Banks are losing their appetite for servicing the mortgages they underwrite. Although the two businesses once seemed complimentary, new capital requirements make it much less attractive for lenders to keep servicing rights on their books. Throw in the stringent requirements imposed by the National Mortgage Settlement, and servicing is suddenly much  a less attractive business.

There is no shortage of players willing to replace banks, but these relative newcomers don’t have the same access to cheap funding as depositary institutions. Servicers don’t just collect interest and principal payments and distribute them to holders of mortgage-backed securities; they also advance funds to investors when borrowers miss payments.These advances are eventually reimbursed, but it can take months, and in some cases years.

So what you have is a capital-intensive business — advancing payments — with a reliable stream of revenue: the perfect recipe for securitization.

Investors are taking a shine to this once-obscure asset class, and the structuring of deals is becoming more efficient. Already this year, issuance of securities backed by servicing advance receivables stands at $1.9 billion through March.

Joseph O’Doherty, managing director in the securitized products group at Barclays, expects issuance of servicing advance receivables-backed securities grow to $5 billion this year, surpassing the $3.17 billion issued in 2012, according to ASR figures.

There’s one caveat to this growth however: It is largely limited to new acquisitions of mortgage servicing portfolios. On a going-forward basis, most rated RMBS deals are likely to be prime deals, with fewer delinquencies and less of a need for regular advances.

“Over the next couple of years we expect new RMBS issuance to be predominantly prime securitizations. Compared to pre-crisis issuance, which included subprime and Alt-A collateral, issuance volumes will most likely be lower and of a higher credit quality; that should result in lower levels of advancing by servicers” said Sagar Kongettira, a senior vice president at Dominion Bond Rating Service (DBRS).

Banks, Deconsolidation and MSRs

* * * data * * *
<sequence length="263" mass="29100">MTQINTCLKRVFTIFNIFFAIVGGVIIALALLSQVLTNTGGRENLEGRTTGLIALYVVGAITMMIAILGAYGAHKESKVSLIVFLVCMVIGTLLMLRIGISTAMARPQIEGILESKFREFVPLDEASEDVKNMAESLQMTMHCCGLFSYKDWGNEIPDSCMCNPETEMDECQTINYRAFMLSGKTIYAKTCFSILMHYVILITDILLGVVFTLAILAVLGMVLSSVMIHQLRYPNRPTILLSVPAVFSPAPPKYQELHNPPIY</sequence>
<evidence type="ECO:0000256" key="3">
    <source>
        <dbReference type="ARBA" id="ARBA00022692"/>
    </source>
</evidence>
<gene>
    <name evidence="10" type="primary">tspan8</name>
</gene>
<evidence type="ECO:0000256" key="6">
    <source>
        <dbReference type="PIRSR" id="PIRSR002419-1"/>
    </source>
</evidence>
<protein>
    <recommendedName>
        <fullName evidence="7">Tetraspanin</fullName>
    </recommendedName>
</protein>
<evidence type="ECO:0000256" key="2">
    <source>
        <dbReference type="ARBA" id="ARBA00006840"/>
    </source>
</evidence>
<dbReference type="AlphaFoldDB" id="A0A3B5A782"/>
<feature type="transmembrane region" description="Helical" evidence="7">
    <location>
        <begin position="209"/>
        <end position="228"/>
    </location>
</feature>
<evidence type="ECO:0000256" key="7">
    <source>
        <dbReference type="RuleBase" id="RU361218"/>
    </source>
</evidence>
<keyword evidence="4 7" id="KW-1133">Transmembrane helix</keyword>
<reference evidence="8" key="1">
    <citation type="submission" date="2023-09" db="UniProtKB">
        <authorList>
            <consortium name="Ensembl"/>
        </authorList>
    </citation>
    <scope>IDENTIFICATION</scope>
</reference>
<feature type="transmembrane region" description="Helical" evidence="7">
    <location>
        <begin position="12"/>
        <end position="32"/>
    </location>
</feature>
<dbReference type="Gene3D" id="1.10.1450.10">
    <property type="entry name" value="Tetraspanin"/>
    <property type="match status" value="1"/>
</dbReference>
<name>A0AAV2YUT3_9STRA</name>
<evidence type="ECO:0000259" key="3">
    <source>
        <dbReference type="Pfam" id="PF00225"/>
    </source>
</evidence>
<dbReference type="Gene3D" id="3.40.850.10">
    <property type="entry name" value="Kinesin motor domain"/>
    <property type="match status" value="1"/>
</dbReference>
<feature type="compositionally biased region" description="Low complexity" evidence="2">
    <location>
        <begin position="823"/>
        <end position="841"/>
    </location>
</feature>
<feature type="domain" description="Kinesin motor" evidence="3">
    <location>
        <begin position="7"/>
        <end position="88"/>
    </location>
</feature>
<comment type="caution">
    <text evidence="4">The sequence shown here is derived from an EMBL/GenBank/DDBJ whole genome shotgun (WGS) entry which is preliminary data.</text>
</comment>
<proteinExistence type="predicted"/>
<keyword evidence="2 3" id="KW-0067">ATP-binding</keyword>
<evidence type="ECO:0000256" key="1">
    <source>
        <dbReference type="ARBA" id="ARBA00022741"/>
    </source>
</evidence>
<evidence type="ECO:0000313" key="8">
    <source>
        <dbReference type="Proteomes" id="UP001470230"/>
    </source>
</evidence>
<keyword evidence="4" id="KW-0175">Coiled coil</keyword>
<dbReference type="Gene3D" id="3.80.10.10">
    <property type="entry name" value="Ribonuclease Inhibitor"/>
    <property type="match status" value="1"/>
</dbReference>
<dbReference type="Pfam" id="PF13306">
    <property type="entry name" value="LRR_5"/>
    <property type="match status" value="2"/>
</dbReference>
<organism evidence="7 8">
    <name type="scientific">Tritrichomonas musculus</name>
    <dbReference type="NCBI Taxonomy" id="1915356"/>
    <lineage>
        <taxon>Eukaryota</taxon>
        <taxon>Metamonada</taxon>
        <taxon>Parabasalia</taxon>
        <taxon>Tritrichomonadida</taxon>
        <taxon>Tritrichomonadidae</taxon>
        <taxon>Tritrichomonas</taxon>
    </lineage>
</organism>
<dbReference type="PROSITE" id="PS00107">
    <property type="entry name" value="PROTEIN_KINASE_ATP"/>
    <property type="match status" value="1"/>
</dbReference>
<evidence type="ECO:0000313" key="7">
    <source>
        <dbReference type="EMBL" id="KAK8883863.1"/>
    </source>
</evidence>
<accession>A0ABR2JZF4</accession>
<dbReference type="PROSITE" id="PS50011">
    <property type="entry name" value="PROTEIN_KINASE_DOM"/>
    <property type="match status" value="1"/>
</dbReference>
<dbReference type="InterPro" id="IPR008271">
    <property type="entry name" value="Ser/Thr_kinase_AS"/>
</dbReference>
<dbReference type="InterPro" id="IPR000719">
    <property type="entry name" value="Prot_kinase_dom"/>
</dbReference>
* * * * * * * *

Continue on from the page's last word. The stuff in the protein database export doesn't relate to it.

In February 2012, 49 state attorneys general and the federal government announced the $25 billlion National Mortgage Settlement with the five largest U.S. mortgage servicers: Ally/GMAC, Bank of America, Citi, JP Morgan Chase and Wells Fargo.  The agreement resolves allegations that servicers forged documents used to process foreclosures.

The stringent new servicing standards imposed by the settlement, not to mention the financial penalites, have contributed to the sell-off of mortgage servicing rights by banks.
New capital ratio guidelines proposed under Basel III are also making mortgage servicing less attractive for banks. 

Another factor driving deconsolidation is the fact that banks weren’t really set up for servicing non-performing mortgages. As delinquencies in residential mortgages rose, banks have been looking to get rid of the operational risk of servicing large portfolios of delinquent mortgages.  

“You have significantly more advance-related collateral available that needs financing because now you have homeowners that are just trying to make ends meet and may not be able to make their monthly mortgage payments and are having problems keeping up with their property taxes and insurance in escrow—that creates a growing advancing obligation on behalf of the servicer that needs to be met,” said Rudene Haynes, a partner at Hunton & Williams LLP.

Thomas Hiner, a partner in the same law firm, said that there are numerous companies that are getting into the business and are acquiring servicing from banks. “There are still a lot of acquisitions happening on the private-label side and there will continue to be a need for advance financing to support these acquisitions and the ongoing servicing performance post-acquisition,” he said.

U.S. banks are expected to unload up to $2 trillion in mortgage servicing rights, according to the American Banker. Among the big banks, only Wells and U.S. Bank are expanding their portfolios, while the others are shrinking them. Wells reported $1. 9 trillion in servicing assets as of the third quarter of 2012, accounting for approximately 19% of the total market.  Meanwhile, U.S. Bank grew its portfolio by 2.3% on a quarterly basis and 14.6% on a yearly basis.   But in March, chief financial officer Timothy Sloan told investors that the bank may “test that market” for selling servicing rights in a bid to reduce the size of its portfolio.  

Ocwen and Nationstar, two of the biggest players in the non-bank servicing space, have snapped up mortgage servicing rights on loans that came up for bid over the past 15 months.  
Most recently, in February Ocwen completed the acquisition of certain assets of Residential Capital LLC; the portfolio includes the unpaid principal balance of $107.3 billion of mortgage servicing rights on private-label, Freddie Mac and Ginnie Mae loans; $42.1 billion of master servicing agreements, and $25.9 billion of subservicing contracts.